The open area round the cathedral at Exeter in Devon is called the Cathedral Close, once the heart of the city. In medieval times it contained streets of houses, the burial ground for the entire city and even churches and chapels. Those living there were closely connected with the church, while the open space was used for recreation by all and sundry, rubbish was dumped, bonfires lit, animals roamed, and games played amidst the grave markers. The Close was not a tranquil place, but a frontier zone between the cathedral and the city.

The murder

In the late 13th century, relations between the cathedral and the city were especially bad. In what appears to have been a flawed election, John Pycot became dean of the cathedral, and so Peter Quinil, the bishop, tried to oust him. Pycot was an Exeter man whose supporters included the mayor, and they singled out Walter de Lechlade as their main opponent on the bishop’s side. As the precentor of the cathedral, Lechlade’s job was to organise the cathedral’s services, but on the night of 10th November 1283, he was murdered in the Cathedral Close.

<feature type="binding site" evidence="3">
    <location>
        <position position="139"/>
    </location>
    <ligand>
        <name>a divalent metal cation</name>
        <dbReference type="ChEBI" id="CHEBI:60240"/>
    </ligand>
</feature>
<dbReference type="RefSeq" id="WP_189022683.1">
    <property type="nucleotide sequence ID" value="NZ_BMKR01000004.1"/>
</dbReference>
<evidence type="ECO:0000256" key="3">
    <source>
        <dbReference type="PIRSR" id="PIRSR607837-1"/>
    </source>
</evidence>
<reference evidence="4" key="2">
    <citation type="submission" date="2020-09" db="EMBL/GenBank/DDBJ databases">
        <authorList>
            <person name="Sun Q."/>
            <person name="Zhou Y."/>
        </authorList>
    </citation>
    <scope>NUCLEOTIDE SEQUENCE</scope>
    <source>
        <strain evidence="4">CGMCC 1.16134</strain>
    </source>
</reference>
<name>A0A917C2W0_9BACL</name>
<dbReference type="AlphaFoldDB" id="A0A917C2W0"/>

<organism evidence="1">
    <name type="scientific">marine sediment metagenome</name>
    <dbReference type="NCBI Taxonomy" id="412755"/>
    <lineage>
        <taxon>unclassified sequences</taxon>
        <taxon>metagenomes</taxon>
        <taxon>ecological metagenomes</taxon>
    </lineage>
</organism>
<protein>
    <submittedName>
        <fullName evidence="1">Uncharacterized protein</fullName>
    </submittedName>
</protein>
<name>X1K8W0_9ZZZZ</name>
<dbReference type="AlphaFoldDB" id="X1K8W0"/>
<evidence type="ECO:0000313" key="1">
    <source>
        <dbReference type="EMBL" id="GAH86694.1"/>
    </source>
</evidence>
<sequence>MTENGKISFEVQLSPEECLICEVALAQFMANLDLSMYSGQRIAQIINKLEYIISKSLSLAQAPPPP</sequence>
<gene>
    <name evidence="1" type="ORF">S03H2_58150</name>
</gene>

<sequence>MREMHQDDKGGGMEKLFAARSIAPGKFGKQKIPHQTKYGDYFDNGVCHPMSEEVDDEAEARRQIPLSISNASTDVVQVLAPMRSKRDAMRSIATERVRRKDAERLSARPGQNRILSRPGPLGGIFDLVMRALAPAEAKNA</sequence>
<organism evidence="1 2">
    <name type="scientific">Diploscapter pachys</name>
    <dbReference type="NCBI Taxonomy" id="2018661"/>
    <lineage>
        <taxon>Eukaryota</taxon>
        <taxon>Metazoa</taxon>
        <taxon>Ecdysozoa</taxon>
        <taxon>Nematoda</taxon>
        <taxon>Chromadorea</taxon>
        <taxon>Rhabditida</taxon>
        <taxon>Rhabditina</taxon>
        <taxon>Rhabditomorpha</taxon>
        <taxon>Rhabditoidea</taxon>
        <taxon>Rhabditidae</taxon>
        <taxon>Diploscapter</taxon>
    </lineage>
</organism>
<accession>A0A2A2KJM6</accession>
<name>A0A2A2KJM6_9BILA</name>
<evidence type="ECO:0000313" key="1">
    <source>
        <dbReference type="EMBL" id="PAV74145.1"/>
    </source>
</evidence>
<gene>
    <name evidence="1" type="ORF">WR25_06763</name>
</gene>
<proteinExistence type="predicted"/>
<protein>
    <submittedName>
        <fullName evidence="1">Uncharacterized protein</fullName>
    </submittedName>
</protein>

John de Lechlade, a relative, brought a legal case against Pycot, the mayor and 19 others, laity and clergy, but the case dragged on until December 1285, when King Edward I and his court came to Exeter. The king’s judges conducted the trial in the king’s presence, and five laymen were found guilty, including the mayor. They were immediately executed, but the guilty clergymen were handed over to the bishop. He allowed Pycot to retire to a monastery after removing him as dean. The actual perpetrators of the murder probably evaded justice.

The wall